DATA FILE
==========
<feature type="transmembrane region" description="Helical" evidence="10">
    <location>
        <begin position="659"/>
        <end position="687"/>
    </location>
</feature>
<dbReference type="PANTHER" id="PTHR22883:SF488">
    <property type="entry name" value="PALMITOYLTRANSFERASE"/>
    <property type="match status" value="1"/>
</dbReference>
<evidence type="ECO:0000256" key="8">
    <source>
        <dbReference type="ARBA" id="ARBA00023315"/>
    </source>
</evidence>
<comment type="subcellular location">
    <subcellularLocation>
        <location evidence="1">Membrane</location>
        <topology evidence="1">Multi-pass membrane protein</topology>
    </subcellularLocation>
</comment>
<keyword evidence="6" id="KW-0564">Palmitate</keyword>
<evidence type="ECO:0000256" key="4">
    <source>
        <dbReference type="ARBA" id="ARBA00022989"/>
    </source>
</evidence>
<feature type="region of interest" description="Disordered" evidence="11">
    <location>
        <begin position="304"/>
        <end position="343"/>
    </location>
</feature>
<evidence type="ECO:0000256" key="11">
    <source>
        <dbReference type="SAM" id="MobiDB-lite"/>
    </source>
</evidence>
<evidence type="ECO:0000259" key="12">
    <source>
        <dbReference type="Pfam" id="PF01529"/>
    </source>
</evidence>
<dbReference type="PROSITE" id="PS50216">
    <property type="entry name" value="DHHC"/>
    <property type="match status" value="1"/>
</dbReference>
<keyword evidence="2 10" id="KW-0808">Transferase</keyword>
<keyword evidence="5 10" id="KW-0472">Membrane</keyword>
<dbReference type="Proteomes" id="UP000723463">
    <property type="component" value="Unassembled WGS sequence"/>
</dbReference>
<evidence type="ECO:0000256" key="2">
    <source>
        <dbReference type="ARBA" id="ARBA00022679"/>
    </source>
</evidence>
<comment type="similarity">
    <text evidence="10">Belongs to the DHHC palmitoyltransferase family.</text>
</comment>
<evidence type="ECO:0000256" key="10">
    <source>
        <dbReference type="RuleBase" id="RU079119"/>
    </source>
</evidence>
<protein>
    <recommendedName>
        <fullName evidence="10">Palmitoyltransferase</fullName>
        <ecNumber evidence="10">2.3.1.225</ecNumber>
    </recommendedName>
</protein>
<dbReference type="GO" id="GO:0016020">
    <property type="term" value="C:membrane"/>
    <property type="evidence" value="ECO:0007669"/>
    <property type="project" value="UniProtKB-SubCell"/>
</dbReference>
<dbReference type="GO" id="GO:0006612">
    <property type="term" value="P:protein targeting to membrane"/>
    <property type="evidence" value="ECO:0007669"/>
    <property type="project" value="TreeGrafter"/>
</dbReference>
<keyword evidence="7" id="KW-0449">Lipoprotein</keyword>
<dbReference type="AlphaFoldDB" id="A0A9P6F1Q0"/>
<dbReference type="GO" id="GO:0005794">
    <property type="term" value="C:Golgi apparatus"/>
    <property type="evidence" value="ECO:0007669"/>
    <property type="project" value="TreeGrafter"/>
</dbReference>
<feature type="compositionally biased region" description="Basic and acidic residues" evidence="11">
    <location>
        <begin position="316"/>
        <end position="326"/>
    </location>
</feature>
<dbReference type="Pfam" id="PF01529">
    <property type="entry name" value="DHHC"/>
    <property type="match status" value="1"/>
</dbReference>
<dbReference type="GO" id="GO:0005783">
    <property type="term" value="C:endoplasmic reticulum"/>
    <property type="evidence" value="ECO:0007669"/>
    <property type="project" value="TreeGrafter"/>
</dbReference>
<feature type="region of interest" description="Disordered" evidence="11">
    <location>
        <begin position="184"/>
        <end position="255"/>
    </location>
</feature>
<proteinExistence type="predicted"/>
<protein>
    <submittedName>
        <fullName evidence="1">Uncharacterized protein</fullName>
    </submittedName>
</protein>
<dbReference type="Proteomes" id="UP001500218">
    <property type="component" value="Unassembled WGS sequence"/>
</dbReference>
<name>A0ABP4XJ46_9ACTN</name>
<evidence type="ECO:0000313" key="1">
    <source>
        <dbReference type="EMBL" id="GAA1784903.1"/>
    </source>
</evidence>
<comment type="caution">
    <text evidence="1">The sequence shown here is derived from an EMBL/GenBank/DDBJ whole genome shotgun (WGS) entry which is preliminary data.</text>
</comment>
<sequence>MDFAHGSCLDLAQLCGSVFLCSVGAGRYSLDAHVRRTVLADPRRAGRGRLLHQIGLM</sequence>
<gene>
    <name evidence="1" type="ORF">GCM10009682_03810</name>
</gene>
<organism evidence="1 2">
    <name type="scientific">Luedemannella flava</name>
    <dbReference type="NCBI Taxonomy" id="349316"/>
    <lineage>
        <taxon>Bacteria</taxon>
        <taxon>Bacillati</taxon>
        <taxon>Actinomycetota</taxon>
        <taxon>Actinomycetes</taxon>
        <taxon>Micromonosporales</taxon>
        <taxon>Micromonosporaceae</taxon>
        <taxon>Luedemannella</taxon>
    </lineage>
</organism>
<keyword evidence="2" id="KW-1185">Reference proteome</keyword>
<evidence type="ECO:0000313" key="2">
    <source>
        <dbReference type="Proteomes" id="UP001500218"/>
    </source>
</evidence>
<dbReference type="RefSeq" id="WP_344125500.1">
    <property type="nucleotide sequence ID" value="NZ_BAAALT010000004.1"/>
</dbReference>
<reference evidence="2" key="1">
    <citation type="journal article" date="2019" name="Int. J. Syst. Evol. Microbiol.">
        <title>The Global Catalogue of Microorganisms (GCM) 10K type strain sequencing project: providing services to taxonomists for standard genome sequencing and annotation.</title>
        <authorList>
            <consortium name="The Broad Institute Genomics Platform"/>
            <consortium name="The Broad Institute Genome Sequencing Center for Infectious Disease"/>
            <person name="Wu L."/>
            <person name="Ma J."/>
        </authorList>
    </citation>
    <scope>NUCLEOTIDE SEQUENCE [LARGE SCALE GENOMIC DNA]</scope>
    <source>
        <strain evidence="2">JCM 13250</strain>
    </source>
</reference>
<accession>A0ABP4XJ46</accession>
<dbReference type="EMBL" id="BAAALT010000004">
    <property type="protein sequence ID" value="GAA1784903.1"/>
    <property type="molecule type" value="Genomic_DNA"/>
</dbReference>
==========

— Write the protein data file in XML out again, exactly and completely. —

<feature type="transmembrane region" description="Helical" evidence="10">
    <location>
        <begin position="659"/>
        <end position="687"/>
    </location>
</feature>
<dbReference type="PANTHER" id="PTHR22883:SF488">
    <property type="entry name" value="PALMITOYLTRANSFERASE"/>
    <property type="match status" value="1"/>
</dbReference>
<evidence type="ECO:0000256" key="8">
    <source>
        <dbReference type="ARBA" id="ARBA00023315"/>
    </source>
</evidence>
<comment type="subcellular location">
    <subcellularLocation>
        <location evidence="1">Membrane</location>
        <topology evidence="1">Multi-pass membrane protein</topology>
    </subcellularLocation>
</comment>
<keyword evidence="6" id="KW-0564">Palmitate</keyword>
<evidence type="ECO:0000256" key="4">
    <source>
        <dbReference type="ARBA" id="ARBA00022989"/>
    </source>
</evidence>
<feature type="region of interest" description="Disordered" evidence="11">
    <location>
        <begin position="304"/>
        <end position="343"/>
    </location>
</feature>
<evidence type="ECO:0000256" key="11">
    <source>
        <dbReference type="SAM" id="MobiDB-lite"/>
    </source>
</evidence>
<evidence type="ECO:0000259" key="12">
    <source>
        <dbReference type="Pfam" id="PF01529"/>
    </source>
</evidence>
<dbReference type="PROSITE" id="PS50216">
    <property type="entry name" value="DHHC"/>
    <property type="match status" value="1"/>
</dbReference>
<keyword evidence="2 10" id="KW-0808">Transferase</keyword>
<keyword evidence="5 10" id="KW-0472">Membrane</keyword>
<dbReference type="Proteomes" id="UP000723463">
    <property type="component" value="Unassembled WGS sequence"/>
</dbReference>
<evidence type="ECO:0000256" key="2">
    <source>
        <dbReference type="ARBA" id="ARBA00022679"/>
    </source>
</evidence>
<comment type="similarity">
    <text evidence="10">Belongs to the DHHC palmitoyltransferase family.</text>
</comment>
<evidence type="ECO:0000256" key="10">
    <source>
        <dbReference type="RuleBase" id="RU079119"/>
    </source>
</evidence>
<protein>
    <recommendedName>
        <fullName evidence="10">Palmitoyltransferase</fullName>
        <ecNumber evidence="10">2.3.1.225</ecNumber>
    </recommendedName>
</protein>
<dbReference type="GO" id="GO:0016020">
    <property type="term" value="C:membrane"/>
    <property type="evidence" value="ECO:0007669"/>
    <property type="project" value="UniProtKB-SubCell"/>
</dbReference>
<dbReference type="GO" id="GO:0006612">
    <property type="term" value="P:protein targeting to membrane"/>
    <property type="evidence" value="ECO:0007669"/>
    <property type="project" value="TreeGrafter"/>
</dbReference>
<keyword evidence="7" id="KW-0449">Lipoprotein</keyword>
<dbReference type="AlphaFoldDB" id="A0A9P6F1Q0"/>
<dbReference type="GO" id="GO:0005794">
    <property type="term" value="C:Golgi apparatus"/>
    <property type="evidence" value="ECO:0007669"/>
    <property type="project" value="TreeGrafter"/>
</dbReference>
<feature type="compositionally biased region" description="Basic and acidic residues" evidence="11">
    <location>
        <begin position="316"/>
        <end position="326"/>
    </location>
</feature>
<dbReference type="Pfam" id="PF01529">
    <property type="entry name" value="DHHC"/>
    <property type="match status" value="1"/>
</dbReference>
<dbReference type="GO" id="GO:0005783">
    <property type="term" value="C:endoplasmic reticulum"/>
    <property type="evidence" value="ECO:0007669"/>
    <property type="project" value="TreeGrafter"/>
</dbReference>
<feature type="region of interest" description="Disordered" evidence="11">
    <location>
        <begin position="184"/>
        <end position="255"/>
    </location>
</feature>
<proteinExistence type="predicted"/>
<protein>
    <submittedName>
        <fullName evidence="1">Uncharacterized protein</fullName>
    </submittedName>
</protein>
<dbReference type="Proteomes" id="UP001500218">
    <property type="component" value="Unassembled WGS sequence"/>
</dbReference>
<name>A0ABP4XJ46_9ACTN</name>
<evidence type="ECO:0000313" key="1">
    <source>
        <dbReference type="EMBL" id="GAA1784903.1"/>
    </source>
</evidence>
<comment type="caution">
    <text evidence="1">The sequence shown here is derived from an EMBL/GenBank/DDBJ whole genome shotgun (WGS) entry which is preliminary data.</text>
</comment>
<sequence>MDFAHGSCLDLAQLCGSVFLCSVGAGRYSLDAHVRRTVLADPRRAGRGRLLHQIGLM</sequence>
<gene>
    <name evidence="1" type="ORF">GCM10009682_03810</name>
</gene>
<organism evidence="1 2">
    <name type="scientific">Luedemannella flava</name>
    <dbReference type="NCBI Taxonomy" id="349316"/>
    <lineage>
        <taxon>Bacteria</taxon>
        <taxon>Bacillati</taxon>
        <taxon>Actinomycetota</taxon>
        <taxon>Actinomycetes</taxon>
        <taxon>Micromonosporales</taxon>
        <taxon>Micromonosporaceae</taxon>
        <taxon>Luedemannella</taxon>
    </lineage>
</organism>
<keyword evidence="2" id="KW-1185">Reference proteome</keyword>
<evidence type="ECO:0000313" key="2">
    <source>
        <dbReference type="Proteomes" id="UP001500218"/>
    </source>
</evidence>
<dbReference type="RefSeq" id="WP_344125500.1">
    <property type="nucleotide sequence ID" value="NZ_BAAALT010000004.1"/>
</dbReference>
<reference evidence="2" key="1">
    <citation type="journal article" date="2019" name="Int. J. Syst. Evol. Microbiol.">
        <title>The Global Catalogue of Microorganisms (GCM) 10K type strain sequencing project: providing services to taxonomists for standard genome sequencing and annotation.</title>
        <authorList>
            <consortium name="The Broad Institute Genomics Platform"/>
            <consortium name="The Broad Institute Genome Sequencing Center for Infectious Disease"/>
            <person name="Wu L."/>
            <person name="Ma J."/>
        </authorList>
    </citation>
    <scope>NUCLEOTIDE SEQUENCE [LARGE SCALE GENOMIC DNA]</scope>
    <source>
        <strain evidence="2">JCM 13250</strain>
    </source>
</reference>
<accession>A0ABP4XJ46</accession>
<dbReference type="EMBL" id="BAAALT010000004">
    <property type="protein sequence ID" value="GAA1784903.1"/>
    <property type="molecule type" value="Genomic_DNA"/>
</dbReference>